THE WHITE CROW

Reviewed by GREG KING

Director: Ralph Fiennes

Stars: Oleg Ivenko, Ralph Fiennes, Adele Exarchopoulos, Louis Hoffman, Raphael Peronnaz, Chulpan Khamatova, Sergei Polunin, Calypso Valois, Aleksey Morozov, Olivier Rabourdin.

Ralph Fiennes and Oleg Ivenko in The White Crow (2018)

White crow is a term used by the Russians to describe something, unique, unusual or even an outlier. That term perfectly fits Rudolf Nureyev, one of the most famous Russian ballet dancers who defected to the west in 1961.

During a cultural visit to Paris in 1961 by the Kirov Ballet Company Nureyev came to experience the beauty of art, museums, and literature, fine dining and a sense of freedom that he couldn’t find in communist Russia. Anxious to make his name on the world stage, Nureyev felt intellectually and creatively stifled by the repressive communist regime. While enjoying Paris’ vibrant nightclub scene he constantly missed his evening curfews, and his behaviour displeased his official Russian KGB minders. On the eve of the troupe flying off to London for the next leg of their tour, Nureyev was suddenly ordered home to Moscow. Fearing the consequences, he decided to defect and seek asylum while still in Paris’ Le Bourget airport.

The White Crow is based on the book Rudolf Nureyev: The Life, written by Julie Kavanagh, and has been adapted to the screen by playwright David Hare (The Hours, The Reader, etc). Rather than a biopic of Nureyev this film draws only on the first five chapters of the book and concentrates mainly on the lead up to his defection, which made headlines around the world.

The White Crow is a passion project for Ralph Fiennes, who directs the film. This is the third film to be directed by Fiennes; it follows Coriolanus, his violent and contemporary take on one of Shakespeare’s lesser known dramas, and The Invisible Woman, which depicted an illicit love affair involving Victorian author Charles Dickens. His handling of the material here show that he has matured stylistically as a filmmaker. His direction is a little uneven in the early parts of the film, but Fiennes brings plenty of tension to the climactic sequence set in the airport as Nureyev announces his intention to defect. These scenes play out like a thriller.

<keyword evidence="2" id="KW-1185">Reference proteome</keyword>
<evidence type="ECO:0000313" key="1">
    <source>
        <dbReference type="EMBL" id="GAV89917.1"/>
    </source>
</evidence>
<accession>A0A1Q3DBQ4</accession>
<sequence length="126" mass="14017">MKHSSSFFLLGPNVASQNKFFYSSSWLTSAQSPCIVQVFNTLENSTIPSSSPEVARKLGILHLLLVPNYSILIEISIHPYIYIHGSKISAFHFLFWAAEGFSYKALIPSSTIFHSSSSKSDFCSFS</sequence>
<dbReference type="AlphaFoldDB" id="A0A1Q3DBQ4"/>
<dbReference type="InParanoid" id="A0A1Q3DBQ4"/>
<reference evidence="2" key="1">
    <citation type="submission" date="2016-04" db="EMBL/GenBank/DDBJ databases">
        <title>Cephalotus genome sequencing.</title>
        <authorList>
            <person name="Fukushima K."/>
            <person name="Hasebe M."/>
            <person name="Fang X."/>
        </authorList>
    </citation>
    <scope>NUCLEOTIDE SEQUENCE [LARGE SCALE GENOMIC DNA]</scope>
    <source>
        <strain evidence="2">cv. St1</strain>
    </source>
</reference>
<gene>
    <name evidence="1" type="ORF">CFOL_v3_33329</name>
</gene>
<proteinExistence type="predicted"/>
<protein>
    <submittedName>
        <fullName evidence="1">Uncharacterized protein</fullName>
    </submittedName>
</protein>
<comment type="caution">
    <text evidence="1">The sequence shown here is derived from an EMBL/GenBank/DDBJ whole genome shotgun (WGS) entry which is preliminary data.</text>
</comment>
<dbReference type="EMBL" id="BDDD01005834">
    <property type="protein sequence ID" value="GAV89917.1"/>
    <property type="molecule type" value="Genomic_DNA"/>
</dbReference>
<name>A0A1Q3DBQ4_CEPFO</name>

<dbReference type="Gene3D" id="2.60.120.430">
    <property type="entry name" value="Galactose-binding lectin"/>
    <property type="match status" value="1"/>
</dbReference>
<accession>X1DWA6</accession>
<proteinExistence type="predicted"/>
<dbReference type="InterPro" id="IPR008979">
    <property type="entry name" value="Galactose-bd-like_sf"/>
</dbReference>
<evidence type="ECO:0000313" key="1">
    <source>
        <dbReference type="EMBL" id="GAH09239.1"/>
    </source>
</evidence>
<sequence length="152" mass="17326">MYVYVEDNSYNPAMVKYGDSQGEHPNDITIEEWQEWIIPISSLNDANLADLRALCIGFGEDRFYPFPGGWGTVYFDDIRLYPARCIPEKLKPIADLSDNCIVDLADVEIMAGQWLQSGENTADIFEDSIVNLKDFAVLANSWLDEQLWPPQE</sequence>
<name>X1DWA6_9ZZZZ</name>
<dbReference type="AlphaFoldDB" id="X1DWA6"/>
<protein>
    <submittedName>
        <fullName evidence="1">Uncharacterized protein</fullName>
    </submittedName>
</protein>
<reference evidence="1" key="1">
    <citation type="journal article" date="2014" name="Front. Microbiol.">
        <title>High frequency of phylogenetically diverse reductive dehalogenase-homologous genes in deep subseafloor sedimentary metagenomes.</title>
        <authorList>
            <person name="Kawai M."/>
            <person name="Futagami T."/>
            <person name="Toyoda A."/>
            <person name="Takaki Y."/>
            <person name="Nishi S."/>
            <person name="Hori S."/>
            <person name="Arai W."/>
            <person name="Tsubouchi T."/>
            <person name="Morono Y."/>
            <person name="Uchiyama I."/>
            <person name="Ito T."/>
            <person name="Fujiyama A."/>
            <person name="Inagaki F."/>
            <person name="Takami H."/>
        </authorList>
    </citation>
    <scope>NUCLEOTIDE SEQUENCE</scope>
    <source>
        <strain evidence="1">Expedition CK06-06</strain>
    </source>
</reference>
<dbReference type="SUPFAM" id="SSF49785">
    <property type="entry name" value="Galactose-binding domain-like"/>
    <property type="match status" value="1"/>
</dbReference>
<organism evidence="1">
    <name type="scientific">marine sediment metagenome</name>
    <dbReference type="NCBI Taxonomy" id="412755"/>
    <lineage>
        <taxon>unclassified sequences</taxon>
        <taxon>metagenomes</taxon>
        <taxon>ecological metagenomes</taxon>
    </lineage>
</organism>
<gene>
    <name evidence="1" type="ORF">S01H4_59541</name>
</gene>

Making his film debut as Nureyev is Ukranian ballet dancer Oleg Ivenko, who has the right physicality to effectively play the flamboyant character, and he does bear a strong resemblance. But he also manages to capture his complex personality – his haughty arrogance, charm, his obsession with achieving perfection – as well as his energy and sense of isolation and paranoia.

Fiennes himself delivers an understated and more reserved performance as Nureyev’s ballet teacher and mentor, Alexander Pushkin, the top ballet instructor at the Vaganova Academy of Russian Ballet in St Petersburg, and he brings a weary quality to the role. Adele Exarchopoulos (from Blue Is The Warmest Colour, etc) plays Clara Saint, a French socialite who helps Nureyev to defect, but there is little chemistry between her and Ivenko. Aleksey Morozov is also very good as Nureyev’s KGB minder Srizhevsky.

To add to the authenticity, Fiennes has his characters speak in a mix of Russian and French dialogue, with English subtitles. The film also unfolds in a non-linear fashion, with the drama interspersed with lots of flashbacks to Nureyev’s impoverished childhood in WWII-era Russia. These flashbacks are filmed in dreary monochrome, and they slowly leach into muted colours, which adds to the rather grim tone. The film has been beautifully shot on locations in Russia, Serbia and Paris by cinematographer Mike Eley (My Cousin Rachel, etc), which further lends authenticity to the period detail. There are some quite superb ballet sequences that recreate some of Nureyev’s brilliance, all shot without digital tricks or cutaway editing thanks to the astute casting of Ivenko who lends verisimilitude.

Ultimately though, The White Crow is a fairly unsympathetic portrait, but it doesn’t really give us much insight into the man, and Nureyev remains something of an elusive and enigmatic character. Given his story and incredible journey there is still a decent biopic to be made about his life. There is also apparently a well-researched and more comprehensive documentary about Nureyev soon to be released.

★★☆

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